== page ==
SCHENECTADY — Law enforcement personnel made up the bulk of the city's top-earning employees in 2016, with a large portion of their pay coming from overtime earnings, city records show.
Each of Schenectady’s top 15 earners in 2016 work in the city’s police department or the public safety administration, according to payroll data from City Hall. On average, overtime accounted for about 40 percent of the total salaries of the top 11 earners, while the employees ranked 12-15 didn’t accumulate any overtime pay.
Sgt. Jeffrey McCutcheon was the city’s top earner in 2016, bringing in $198,217.94 total, with $101,346.49 of that coming from overtime pay.
Police Chief Eric Clifford and Lt. Mark McCracken rounded out the top three earners, making $183,202.45 and $180,863.61, respectively. Clifford was promoted to chief in September, making him ineligible for overtime from that point forward.
Most of the highest earners received a sizable salary boost from retroactive pay stipulated in a June contract agreement between the police union and the city.
Overtime costs are significant, as they can supplement an individual’s pay, and contribute to costs in excess of the city’s budget. The department has gone over its budgeted overtime amount in each of the past two years.
In 2015, numerous hours spent investigating the fatal Jay Street fire ballooned overtime costs. In 2016, overall costs increased in the police department due to a new union agreement that the city hadn’t budgeted for.
“Overtime is used to supplement a lack of staffing,” Police Chief Eric Clifford said. “The hope is that when we get staffing levels up to where we need them to be, we can stay within the budgeted amount.”
Clifford said he expects to hire 12 people this year, which would help alleviate overtime costs.
The department has been working within its budget so far in 2017, Clifford said. But it’s early in the year, and the lack of a major structure fire or homicide investigation has helped keep overtime costs down so far, he added.
In an effort to limit overtime costs, Clifford said he’s been doing weekly evaluations of staffing needs and has adjusted patrol levels when necessary.
For example, he strategically reduced staffing in anticipation of the opening this month of Rivers Casino & Resort, during which several officers worked directing traffic along Erie Boulevard.
“Knowing I’d have to invest a lot of resources in the casino for the first week, I wanted to make sure it wouldn’t affect the budget too much,” he said.
In addition, Clifford said he implemented a new strategy by which commanders are held responsible for approving overtime budgets, so they have to consider whether authorizing overtime is necessary before allowing it.
Overtime can be accumulated in different ways, Clifford said.
Based on language in the city’s contract with the Police Benevolent Association, if a law enforcement employee is recalled to duty on a non-voluntary basis — to testify in court, for example — they get paid for four hours of work, regardless of how long they’re on the clock.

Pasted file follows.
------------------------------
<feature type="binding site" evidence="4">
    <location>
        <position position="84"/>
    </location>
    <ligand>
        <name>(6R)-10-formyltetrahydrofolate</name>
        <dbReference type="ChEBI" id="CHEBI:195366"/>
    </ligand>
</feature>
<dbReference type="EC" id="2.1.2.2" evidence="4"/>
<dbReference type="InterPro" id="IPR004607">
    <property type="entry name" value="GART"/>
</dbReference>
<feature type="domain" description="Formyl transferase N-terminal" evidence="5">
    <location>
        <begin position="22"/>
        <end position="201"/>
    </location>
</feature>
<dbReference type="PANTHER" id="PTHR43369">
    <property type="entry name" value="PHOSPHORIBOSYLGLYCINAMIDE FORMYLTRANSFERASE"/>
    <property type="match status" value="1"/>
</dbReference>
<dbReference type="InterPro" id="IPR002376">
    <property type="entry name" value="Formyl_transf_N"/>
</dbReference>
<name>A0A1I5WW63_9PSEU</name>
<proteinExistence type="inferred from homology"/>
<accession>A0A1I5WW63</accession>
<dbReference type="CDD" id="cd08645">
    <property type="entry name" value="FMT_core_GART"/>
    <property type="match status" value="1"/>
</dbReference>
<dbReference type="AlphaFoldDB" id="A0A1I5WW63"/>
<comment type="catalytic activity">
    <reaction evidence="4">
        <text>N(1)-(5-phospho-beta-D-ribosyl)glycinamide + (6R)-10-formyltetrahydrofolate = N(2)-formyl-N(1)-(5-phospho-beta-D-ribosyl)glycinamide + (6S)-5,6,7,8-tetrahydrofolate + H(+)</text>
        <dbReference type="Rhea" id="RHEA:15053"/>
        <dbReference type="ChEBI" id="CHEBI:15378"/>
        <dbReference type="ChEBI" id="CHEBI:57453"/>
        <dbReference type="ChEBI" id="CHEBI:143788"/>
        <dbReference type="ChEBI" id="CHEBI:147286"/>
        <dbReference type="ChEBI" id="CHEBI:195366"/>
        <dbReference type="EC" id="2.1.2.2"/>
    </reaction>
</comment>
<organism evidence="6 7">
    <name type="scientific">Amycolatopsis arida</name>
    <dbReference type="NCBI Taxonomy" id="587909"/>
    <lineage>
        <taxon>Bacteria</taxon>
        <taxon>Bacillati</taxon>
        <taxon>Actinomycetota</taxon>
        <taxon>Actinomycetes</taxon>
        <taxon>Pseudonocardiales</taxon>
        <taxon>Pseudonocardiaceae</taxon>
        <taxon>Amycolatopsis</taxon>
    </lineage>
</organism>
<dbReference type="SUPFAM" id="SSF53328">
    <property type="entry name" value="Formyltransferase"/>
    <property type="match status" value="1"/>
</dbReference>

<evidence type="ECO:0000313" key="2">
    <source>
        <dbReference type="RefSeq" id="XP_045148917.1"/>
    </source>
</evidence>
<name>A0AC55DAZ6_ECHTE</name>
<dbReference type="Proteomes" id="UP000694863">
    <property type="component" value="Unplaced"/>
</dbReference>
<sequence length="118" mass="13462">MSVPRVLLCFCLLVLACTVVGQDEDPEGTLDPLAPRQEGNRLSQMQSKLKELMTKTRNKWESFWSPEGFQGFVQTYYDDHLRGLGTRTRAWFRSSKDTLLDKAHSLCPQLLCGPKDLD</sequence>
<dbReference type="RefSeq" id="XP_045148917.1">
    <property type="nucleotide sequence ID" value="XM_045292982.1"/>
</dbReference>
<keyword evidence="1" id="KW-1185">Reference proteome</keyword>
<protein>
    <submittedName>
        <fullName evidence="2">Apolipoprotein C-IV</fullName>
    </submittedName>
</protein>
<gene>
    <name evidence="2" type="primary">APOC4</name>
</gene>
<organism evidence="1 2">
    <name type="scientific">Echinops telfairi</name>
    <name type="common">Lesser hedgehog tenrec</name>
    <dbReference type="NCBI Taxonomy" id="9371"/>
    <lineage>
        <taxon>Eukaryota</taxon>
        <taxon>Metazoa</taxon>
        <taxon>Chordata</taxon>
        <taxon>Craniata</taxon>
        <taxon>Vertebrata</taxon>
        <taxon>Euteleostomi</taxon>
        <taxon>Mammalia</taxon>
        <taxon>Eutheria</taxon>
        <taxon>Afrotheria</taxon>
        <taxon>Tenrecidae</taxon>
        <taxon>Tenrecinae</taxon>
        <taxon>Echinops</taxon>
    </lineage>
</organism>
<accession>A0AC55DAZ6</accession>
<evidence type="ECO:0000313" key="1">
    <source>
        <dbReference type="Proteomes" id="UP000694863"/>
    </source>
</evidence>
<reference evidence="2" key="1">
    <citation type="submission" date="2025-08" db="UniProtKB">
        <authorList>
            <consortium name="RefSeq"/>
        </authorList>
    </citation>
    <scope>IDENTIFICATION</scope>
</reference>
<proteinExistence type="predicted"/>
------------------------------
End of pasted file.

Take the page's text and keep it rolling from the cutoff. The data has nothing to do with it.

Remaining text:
If an officer volunteers to cover additional shifts or work extra hours, they are paid "time-and-a-half," or 150 percent of their normal hourly wage, for each hour worked.
Typically, Clifford said, the officers on the higher end of the pay scale are the ones volunteering to work most often to make sure shifts are appropriately staffed. In addition, the officers who make the most arrests tend to get called into court, which results in overtime pay.
“I commend them for sacrificing their free time and their family time for the city to get the work done that needs to be done,” he said.
Clifford added that the extra time put in to ensure proper staffing has led to improved public safety in Schenectady.
“Crime statistics have gone down. It went down in 2016 compared to the five-year average,” Clifford said. “There’s a reason for that, and the reason is we haven’t gone out with a short staff as often as we did in previous years. Officers are stepping up to fill the shifts we need.”
Top 15 earners among city of Schenectady employees in 2016
|Name||Total Pay||Amount from overtime|
|Sgt. Jeffrey McCutcheon||$198,217.94||$101,346.49|
|Chief Eric Clifford||$183,202.45||$43,245.83|
|Lt. Mark McCracken||$180,863.61||$71,742.42|
|Officer Peter Mullen Jr.||$176,139.27||$88,472.24|
|Investigator Edward Ritz||$166,735.63||$72.197.60|
|Officer Jason Singerland||$160,749.03||$73,322.62|
|Investigator Jeremy Pace||$160,076.02||$71,564.45|
|Officer Sean Clifford||$156,641.13||$64,489.04|
|Officer Robert Young Jr.||$152,777.22||$64,840.84|
|Lt. Eric Gadrow||$151,294.08||$43,339.40|
|Peter Forth (professional standards unit)||$149,449.22||$52,208.23|
|Public Safety Commissioner Wayne Bennett||$145,995.23||$0|
|Asst. Chief Jack Falvo Jr.||$145,660.96||$0|
|Asst. Chief Patrick Leguire||$145,660.96||$0|
|Asst. Chief Michael Seber||$145,660.96||$0|